Visit https://university.linkedin.com/higher-ed-professionals for short videos about how to use the LinkedIn Alumni Tool and many others. Many of the videos take an institutional perspective, but here is a tip on how to pinpoint program-specific students and alumni. Find your college’s page, click Alumni, and type your program’s name in the search bar. This will filter the results only to the people in your program. It’s that simple.

 

Blog: Increase Online Survey Response Rates with These Four Tips

Posted on April 3, 2019 by , , in Blog ()
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Molly Henschel Elizabeth Peery Anne Cosby
Researcher and Evaluator
Magnolia Consulting, LLC
Researcher and Evaluator
Magnolia Consulting, LLC
Researcher and Evaluation Associate
Magnolia Consulting, LLC

 

Greetings! We are Molly Henschel, Beth Perry, and Anne Cosby with Magnolia Consulting. We often use online surveys in our Advanced Technological Education (ATE) projects. Online surveys are an efficient data collection method for answering evaluation questions and providing valuable information to ATE project teams. Low response rates threaten the credibility and usefulness of survey findings. At Magnolia Consulting, we use proven strategies to increase response rates, which, in turn, ensures survey results are representative of the population. We offer the following four strategies to promote high response rates:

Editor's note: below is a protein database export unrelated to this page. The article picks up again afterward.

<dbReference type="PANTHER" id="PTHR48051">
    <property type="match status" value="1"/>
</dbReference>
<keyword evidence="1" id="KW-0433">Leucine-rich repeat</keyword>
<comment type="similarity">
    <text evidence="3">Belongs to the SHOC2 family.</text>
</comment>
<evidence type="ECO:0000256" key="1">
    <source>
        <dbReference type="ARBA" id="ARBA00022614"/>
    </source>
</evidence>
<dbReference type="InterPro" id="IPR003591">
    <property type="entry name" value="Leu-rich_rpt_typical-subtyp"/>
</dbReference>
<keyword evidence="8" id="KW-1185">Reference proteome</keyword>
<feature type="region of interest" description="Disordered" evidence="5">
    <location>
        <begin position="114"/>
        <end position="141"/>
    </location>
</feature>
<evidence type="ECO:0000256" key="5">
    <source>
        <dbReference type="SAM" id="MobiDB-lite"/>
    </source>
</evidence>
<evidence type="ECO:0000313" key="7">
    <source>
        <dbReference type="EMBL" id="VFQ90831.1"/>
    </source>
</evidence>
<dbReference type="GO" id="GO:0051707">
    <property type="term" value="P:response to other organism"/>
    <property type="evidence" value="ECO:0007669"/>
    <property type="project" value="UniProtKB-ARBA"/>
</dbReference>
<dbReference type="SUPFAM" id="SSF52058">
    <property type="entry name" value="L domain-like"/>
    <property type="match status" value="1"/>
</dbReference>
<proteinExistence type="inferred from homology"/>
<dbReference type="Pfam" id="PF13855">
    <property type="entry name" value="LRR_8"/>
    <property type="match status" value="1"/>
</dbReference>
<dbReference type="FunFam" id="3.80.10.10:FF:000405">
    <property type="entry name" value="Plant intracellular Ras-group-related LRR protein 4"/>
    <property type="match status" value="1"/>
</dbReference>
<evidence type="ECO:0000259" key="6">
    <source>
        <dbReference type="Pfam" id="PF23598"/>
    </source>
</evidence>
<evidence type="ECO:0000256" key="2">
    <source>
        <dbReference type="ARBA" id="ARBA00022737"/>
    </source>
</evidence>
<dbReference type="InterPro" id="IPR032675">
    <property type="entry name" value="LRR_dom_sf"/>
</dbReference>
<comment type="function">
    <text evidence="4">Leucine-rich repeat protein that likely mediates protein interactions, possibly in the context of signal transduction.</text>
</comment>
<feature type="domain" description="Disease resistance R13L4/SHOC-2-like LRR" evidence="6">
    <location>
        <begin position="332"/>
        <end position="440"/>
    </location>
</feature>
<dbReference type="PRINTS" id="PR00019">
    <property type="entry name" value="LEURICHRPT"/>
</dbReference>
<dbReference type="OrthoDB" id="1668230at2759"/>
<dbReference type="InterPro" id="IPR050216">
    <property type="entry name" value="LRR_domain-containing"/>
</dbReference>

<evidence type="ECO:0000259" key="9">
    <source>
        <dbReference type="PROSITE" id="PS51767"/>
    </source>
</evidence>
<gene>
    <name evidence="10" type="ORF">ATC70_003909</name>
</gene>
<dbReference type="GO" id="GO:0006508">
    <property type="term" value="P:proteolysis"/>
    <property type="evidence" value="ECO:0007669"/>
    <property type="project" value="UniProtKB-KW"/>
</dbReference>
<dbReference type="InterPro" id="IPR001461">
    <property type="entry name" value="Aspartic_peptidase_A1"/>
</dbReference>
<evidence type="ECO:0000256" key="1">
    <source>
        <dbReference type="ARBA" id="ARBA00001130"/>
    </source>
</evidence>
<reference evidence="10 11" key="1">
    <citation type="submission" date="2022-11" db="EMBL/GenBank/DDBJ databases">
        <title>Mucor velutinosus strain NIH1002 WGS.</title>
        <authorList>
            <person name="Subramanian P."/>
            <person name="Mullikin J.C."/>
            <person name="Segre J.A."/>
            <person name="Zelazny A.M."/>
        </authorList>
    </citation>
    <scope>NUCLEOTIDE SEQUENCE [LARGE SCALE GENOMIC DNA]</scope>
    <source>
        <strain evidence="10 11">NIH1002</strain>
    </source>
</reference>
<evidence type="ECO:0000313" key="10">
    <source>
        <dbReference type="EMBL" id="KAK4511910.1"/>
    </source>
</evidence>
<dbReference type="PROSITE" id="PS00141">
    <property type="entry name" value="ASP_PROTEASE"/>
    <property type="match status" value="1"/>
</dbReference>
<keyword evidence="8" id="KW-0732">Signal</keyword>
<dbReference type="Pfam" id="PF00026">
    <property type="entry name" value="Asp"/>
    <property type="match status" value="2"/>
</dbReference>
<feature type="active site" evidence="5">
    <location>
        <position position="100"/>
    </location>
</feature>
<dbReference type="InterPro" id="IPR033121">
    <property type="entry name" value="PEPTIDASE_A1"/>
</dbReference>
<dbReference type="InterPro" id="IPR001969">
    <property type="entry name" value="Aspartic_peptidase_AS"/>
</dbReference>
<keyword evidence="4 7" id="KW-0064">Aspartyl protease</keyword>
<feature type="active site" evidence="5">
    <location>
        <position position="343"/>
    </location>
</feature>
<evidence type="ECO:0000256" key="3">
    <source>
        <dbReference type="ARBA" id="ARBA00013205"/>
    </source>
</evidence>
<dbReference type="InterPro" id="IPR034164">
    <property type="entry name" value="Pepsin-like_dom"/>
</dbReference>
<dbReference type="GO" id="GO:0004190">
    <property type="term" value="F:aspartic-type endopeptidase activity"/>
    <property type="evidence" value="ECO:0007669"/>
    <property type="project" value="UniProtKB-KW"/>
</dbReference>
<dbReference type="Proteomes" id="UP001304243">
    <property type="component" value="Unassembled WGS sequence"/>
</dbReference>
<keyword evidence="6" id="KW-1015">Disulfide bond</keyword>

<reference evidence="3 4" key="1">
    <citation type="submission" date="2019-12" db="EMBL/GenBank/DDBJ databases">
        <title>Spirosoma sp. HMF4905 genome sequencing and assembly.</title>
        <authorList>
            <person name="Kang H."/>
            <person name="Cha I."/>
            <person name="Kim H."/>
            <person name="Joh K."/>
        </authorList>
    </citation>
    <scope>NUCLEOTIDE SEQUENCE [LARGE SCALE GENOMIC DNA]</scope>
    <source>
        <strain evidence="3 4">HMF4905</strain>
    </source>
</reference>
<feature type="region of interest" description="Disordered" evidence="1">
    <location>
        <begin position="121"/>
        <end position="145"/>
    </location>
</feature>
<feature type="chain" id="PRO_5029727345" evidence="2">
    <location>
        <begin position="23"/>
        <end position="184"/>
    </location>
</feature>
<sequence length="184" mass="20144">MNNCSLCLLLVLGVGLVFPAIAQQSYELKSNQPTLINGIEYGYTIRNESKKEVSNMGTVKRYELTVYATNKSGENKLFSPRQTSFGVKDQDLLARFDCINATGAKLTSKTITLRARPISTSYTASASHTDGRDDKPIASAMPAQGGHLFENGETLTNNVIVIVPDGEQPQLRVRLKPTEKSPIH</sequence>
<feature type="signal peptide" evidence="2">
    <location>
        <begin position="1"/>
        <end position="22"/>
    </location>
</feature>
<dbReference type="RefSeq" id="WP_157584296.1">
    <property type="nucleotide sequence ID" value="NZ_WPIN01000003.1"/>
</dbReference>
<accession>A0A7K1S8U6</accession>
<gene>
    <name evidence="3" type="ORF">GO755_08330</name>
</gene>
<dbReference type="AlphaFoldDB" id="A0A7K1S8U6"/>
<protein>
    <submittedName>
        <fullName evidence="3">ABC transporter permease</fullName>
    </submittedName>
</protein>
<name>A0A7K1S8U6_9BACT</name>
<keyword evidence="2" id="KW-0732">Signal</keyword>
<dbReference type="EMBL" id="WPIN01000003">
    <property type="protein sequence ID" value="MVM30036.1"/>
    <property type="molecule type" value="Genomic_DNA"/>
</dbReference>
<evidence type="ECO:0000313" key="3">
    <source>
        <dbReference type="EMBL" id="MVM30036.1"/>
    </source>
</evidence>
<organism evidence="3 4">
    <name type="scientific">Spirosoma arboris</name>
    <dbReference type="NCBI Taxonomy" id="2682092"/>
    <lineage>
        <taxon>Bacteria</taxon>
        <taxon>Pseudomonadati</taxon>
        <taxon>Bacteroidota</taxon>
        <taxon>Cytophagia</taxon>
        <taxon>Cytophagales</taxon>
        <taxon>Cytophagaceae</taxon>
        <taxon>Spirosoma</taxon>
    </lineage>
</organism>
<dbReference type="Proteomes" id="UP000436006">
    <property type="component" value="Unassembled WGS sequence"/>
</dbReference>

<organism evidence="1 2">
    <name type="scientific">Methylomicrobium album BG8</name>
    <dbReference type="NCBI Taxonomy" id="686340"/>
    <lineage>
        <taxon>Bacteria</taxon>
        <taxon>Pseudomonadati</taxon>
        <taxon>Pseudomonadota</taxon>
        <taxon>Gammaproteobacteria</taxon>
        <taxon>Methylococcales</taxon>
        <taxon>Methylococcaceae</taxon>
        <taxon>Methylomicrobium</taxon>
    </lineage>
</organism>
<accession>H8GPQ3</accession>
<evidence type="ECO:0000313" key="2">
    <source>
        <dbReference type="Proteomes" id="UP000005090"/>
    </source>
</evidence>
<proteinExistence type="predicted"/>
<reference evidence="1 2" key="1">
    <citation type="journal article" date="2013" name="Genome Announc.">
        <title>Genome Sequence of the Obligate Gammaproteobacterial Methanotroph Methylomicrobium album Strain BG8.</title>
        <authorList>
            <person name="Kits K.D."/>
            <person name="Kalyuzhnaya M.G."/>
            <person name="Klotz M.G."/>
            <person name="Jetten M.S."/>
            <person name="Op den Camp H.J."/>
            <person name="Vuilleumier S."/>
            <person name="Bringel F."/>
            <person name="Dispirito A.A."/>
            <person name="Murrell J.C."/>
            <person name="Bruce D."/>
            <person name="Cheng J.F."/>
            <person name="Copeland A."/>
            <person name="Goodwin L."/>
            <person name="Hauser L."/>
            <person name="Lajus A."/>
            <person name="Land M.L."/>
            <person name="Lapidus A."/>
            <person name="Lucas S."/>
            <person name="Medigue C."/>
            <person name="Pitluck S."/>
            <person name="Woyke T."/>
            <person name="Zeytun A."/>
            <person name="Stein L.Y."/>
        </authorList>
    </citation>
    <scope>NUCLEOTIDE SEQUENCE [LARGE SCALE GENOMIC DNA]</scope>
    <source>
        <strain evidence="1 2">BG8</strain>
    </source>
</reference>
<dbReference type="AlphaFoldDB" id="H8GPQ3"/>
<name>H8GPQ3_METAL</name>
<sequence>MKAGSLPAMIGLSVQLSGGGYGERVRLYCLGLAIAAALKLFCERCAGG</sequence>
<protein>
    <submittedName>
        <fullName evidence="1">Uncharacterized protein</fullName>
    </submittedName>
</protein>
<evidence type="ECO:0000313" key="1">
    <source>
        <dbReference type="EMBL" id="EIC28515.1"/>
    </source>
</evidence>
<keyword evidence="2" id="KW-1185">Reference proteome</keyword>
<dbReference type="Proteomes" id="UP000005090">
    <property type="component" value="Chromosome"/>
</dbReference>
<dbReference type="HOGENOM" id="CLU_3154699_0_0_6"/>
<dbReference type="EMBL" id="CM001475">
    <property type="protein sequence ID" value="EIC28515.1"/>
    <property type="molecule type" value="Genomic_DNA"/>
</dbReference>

1. Ensure the survey is easy to complete. Keep certain factors in mind as you create your survey. For example, is the survey clear and easy to read? Is it free of jargon? Is it concise? You do not want respondents to lose interest in completing a survey because it is difficult to read or too lengthy. To help respondents finish the survey, consider:

      • collaborating with the ATE project team to develop survey questions that are straightforward, clear, and relevant;
      • distributing survey questions across several pages to decrease cognitive load and minimize the need for scrolling;
      • including a progress bar; and
      • ensuring your survey is compatible with both computers and mobile devices.

Once the survey is finalized, coordinate with program staff to send the survey during ATE-related events, when the respondents have protected time to complete the survey.